The Yes Men are a group of activists—led by Jacques Servin (Andy Bichlbaum) and Igor Vamos with collaborators around the world—who pull hoaxes, stunts and leverage media to tell stories they deem important. Servin, one of the group’s founders, held a Yes Lab workshop on the subject of “Tactical Media Strategies” at CalArts earlier this month, a few days ahead of the performance troupe’s presentation at TedxCalArts on March 9.
Often, their stunts are shocking and over-the-top—but humorous. They have a penchant for impersonating executives from large corporations to prove a point, as when Servin impersonated a Dow Chemical Company spokesperson who appeared to apologize for the Bhopal (India) disaster on the 20th anniversary of the deadly chemical accident.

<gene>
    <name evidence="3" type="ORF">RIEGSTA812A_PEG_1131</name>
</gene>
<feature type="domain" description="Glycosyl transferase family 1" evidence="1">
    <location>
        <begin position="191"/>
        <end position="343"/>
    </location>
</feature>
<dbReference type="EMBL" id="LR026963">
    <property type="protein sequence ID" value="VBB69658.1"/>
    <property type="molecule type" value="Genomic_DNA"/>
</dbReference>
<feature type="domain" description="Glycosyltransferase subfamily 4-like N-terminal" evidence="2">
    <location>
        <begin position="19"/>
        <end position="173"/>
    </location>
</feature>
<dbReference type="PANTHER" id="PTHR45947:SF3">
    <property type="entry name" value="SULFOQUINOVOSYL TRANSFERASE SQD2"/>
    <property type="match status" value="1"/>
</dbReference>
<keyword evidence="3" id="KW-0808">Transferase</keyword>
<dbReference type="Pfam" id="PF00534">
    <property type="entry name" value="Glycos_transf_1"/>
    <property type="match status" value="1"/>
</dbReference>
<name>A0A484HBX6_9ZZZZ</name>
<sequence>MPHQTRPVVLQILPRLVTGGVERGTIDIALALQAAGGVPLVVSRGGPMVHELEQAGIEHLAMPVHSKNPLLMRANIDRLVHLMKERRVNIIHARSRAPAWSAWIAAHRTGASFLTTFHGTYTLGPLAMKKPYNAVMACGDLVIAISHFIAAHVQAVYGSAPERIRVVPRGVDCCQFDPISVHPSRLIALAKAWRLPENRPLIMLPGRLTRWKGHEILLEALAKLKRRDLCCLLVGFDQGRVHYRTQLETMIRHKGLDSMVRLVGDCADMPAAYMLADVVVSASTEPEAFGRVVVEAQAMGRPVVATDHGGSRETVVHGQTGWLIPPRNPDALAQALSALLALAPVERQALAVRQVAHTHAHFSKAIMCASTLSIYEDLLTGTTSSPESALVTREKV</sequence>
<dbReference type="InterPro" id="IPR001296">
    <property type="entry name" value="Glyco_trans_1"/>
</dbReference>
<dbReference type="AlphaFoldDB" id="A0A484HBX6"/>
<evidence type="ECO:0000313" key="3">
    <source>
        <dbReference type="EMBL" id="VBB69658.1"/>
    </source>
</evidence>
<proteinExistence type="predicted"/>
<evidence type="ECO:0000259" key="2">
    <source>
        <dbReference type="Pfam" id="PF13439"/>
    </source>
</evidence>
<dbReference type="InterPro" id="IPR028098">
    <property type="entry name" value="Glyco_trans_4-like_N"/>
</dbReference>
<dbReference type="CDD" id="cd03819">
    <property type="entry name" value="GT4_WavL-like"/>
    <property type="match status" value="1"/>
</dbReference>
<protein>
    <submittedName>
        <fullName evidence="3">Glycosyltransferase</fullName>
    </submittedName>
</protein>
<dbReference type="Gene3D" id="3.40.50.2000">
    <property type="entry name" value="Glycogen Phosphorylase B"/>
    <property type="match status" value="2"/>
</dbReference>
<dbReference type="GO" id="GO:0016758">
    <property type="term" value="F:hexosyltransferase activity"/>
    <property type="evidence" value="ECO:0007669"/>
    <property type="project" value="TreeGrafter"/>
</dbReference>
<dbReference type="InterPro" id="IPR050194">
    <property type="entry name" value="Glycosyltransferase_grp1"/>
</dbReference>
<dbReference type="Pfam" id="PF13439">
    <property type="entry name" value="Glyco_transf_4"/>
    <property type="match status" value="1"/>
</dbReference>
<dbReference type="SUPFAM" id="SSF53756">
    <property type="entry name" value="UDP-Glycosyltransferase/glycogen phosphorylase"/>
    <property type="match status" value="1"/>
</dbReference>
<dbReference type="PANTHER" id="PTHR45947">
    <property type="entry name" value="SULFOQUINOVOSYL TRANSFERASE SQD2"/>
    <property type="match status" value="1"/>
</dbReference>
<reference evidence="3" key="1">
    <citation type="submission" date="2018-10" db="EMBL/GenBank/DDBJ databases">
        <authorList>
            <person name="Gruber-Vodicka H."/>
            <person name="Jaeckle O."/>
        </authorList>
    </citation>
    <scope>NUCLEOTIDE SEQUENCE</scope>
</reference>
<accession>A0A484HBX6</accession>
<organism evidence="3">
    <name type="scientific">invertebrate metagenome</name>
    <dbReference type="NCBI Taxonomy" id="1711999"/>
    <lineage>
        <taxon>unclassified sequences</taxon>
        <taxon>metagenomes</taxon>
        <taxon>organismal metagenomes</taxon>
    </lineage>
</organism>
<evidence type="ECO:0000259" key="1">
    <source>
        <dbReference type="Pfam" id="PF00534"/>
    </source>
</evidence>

The CalArts workshop focused on teaching attendees how to work with the media to spread awareness about various social issues and causes. “Activists often think media is the enemy, but it could be an effective tool for getting your message out,” Servin said.
Servin enumerated the characteristics of successful tactical media campaigns, including “creative copying”—and even copyright infringement, which is one of The Yes Men’s trademarks. He also stressed the importance of humor. The Yes Men try to make their stunts and hoaxes awkward for everyone. Nothing is too serious. “It furthers the story, and there’s a better chance that the media will pick up the story if it’s funny.”
Servin also emphasized the role that artists can have in furthering movements: “Between the issue and a movement, communication has to happen and artists have a place in that.”